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Becoming A Carrier of Choice: Benefits of Supply Chain Visibility

In both 2018 and 2019, Gartner’s Supply Chain User Wants and Needs Survey revealed that among supply chain organizations visibility is the top-funded initiative year over year next to business intelligence and advanced analytics.

“The shipper and 3PL communities perceive real-time visibility as both strategic in the long term and tactically a must-have in the short term,” said Zack Gibbs, senior product manager for the visibility team at Trimble Transportation. “Shippers are pushing their carrier networks to provide more transparency than ever before.

“That is uncomfortable at best for carriers, but they do realize the pain points and problems that result from a lack of transparency into their operations,” Gibbs continued. “What we’ve heard from carriers is that without complete information for their customers and internal stakeholders there is a poor customer experience, a higher amount of dwell time at origin, intermediate and destination stops, and more phone calls and email traffic about current shipment and stop status.”

 

The Power of Shared Data

Research into the value of supply chain visibility, noted tech marketplace G2 in its online Learning Hub, shows that 79% of companies with high-performing supply chains achieve revenue growth greater than the average within their industries, making it evident that supply chain visibility is a strategic tool for manufacturers, distributors and retailers.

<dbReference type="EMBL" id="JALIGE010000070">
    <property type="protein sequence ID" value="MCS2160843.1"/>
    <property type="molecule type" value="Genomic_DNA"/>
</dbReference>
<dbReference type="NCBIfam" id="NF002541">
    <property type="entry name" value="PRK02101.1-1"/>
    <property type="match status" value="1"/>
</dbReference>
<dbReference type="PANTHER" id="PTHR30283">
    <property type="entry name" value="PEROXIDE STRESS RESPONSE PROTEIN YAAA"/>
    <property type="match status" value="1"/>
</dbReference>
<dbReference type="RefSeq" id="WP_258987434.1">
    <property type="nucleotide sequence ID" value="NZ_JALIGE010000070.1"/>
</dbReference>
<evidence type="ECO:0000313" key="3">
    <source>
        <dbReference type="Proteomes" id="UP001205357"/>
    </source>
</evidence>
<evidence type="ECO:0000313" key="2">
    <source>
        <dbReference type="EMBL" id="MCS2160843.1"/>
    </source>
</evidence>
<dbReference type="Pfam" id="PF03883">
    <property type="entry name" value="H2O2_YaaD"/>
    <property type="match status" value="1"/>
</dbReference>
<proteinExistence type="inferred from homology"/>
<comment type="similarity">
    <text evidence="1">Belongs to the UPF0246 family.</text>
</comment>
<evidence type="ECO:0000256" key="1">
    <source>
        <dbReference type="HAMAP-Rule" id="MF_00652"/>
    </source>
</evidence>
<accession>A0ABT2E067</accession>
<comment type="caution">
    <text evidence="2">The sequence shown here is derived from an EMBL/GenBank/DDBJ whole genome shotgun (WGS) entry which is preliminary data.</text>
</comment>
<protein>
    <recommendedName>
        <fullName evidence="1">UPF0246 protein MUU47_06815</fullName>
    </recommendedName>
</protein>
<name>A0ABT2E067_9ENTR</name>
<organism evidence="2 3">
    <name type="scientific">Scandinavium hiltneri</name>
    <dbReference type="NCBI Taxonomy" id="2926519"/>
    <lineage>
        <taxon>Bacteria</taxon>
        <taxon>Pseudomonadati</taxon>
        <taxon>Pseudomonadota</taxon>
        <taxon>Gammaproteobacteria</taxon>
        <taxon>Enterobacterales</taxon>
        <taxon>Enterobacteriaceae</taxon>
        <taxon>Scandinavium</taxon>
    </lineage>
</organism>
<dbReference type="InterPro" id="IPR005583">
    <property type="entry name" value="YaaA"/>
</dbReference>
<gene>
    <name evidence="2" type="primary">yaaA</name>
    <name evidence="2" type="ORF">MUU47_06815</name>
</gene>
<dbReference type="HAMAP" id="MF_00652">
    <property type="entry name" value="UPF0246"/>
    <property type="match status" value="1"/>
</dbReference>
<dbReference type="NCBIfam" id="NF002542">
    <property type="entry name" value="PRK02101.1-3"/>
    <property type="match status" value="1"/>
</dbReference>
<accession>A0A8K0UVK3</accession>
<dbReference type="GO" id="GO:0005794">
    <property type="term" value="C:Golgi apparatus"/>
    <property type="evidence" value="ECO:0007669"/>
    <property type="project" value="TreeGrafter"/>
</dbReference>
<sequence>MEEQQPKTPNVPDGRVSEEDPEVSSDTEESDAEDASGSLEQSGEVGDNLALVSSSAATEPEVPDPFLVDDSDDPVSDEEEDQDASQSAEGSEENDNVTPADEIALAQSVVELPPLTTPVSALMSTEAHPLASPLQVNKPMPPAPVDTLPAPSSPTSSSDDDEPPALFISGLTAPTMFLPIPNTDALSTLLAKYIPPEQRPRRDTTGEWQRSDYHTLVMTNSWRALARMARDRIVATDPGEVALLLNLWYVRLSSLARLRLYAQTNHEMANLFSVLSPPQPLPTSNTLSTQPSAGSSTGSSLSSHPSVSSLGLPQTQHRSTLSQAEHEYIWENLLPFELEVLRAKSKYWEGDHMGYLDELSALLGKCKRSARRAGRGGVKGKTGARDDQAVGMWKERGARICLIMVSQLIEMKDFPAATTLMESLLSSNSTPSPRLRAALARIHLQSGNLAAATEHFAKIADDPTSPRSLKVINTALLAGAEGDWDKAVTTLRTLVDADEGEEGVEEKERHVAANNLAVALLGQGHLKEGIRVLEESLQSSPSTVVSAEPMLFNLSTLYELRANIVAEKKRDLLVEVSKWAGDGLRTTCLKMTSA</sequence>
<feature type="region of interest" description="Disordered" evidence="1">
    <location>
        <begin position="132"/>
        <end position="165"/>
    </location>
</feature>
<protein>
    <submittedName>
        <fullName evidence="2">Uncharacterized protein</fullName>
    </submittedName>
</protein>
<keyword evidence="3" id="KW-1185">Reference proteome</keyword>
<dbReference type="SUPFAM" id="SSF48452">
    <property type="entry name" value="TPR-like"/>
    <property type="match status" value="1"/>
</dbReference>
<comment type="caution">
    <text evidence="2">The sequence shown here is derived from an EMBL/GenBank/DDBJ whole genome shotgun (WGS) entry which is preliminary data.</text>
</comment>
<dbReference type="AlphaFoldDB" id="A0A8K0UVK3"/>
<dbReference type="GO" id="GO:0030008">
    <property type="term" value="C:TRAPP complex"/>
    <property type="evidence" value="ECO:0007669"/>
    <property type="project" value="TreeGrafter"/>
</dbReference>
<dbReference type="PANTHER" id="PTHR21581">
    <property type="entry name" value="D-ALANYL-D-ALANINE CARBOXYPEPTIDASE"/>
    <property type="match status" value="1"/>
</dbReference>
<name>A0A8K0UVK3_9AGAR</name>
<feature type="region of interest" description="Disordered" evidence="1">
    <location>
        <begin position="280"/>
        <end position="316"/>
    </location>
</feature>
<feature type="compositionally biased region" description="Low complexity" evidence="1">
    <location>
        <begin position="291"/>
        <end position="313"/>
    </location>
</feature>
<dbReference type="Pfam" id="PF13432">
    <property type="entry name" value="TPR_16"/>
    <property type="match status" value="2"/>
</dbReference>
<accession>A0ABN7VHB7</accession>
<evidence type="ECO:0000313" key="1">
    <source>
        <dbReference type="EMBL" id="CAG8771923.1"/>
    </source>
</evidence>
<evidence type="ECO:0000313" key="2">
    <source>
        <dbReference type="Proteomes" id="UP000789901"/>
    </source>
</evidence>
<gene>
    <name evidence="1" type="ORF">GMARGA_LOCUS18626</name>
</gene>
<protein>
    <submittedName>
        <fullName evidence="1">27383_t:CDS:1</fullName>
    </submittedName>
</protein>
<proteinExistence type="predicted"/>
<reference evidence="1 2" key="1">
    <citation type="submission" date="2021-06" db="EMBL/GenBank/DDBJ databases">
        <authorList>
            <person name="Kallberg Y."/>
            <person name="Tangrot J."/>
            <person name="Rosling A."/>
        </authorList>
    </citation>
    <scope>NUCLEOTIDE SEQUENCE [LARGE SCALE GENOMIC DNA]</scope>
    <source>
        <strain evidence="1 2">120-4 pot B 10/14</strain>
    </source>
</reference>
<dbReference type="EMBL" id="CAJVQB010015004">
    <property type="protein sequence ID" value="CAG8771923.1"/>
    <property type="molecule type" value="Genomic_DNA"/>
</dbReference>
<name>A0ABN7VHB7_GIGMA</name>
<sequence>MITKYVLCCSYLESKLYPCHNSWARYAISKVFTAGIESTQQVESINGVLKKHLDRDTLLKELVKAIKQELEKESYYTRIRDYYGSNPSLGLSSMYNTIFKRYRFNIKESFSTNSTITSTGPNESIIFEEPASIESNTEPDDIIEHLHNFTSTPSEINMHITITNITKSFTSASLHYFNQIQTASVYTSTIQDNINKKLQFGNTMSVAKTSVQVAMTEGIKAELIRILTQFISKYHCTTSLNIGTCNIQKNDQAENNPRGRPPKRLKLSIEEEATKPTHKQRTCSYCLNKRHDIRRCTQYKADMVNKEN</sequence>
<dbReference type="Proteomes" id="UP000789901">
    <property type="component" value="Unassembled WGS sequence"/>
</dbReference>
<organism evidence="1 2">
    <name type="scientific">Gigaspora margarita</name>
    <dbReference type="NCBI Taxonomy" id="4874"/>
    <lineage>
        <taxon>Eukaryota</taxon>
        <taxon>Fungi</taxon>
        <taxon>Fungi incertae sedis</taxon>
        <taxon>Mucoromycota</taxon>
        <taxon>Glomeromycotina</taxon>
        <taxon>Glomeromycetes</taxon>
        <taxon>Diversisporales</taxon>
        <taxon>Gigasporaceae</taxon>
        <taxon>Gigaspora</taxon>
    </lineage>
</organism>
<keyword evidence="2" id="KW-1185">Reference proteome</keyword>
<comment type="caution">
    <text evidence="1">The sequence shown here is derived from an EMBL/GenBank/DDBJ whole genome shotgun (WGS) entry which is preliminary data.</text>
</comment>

In addition, G2 related just how much having supply chain visibility integrated to a transportation management solution can help control and reduce costs. For example, it cites Forbes as saying that a TMS can improve freight savings by up to 8% and Logistics Management magazine as reporting that most users experience freight cost reductions of about 5% to 10% after implementing the software.

A carrier TMS is the backbone software that helps provide the data exchange that shippers are demanding, Gibbs stated. “But even rudimentary reporting and analytics around exceptions and on-time performance by location, lane or customer leaves a big gap in understanding operational issues and customer pain points,” he said.

For Terry Weiner, senior consultant with California Manufacturing Technology Consulting, an affiliate of the National Institute of Standards and Technology’s Manufacturing Extension Partnership, a challenge is that information in most organizations exists in silos. “The fragmentation of data is designed to serve the purposes of individual departments in the organization instead of the entire supply chain,” he wrote. “In addition, each of the suppliers and customers has their own silos of information, not commonly shared with other supply chain partners.”

Weiner went on to discuss how making key supply chain data and information available to partners to facilitate coordination can be helpful, but companies must also address making processes more collaborative. That, he said, requires data sharing and planning across departments as well as between organizations, and must tackle the challenge of sharing information between disparate systems.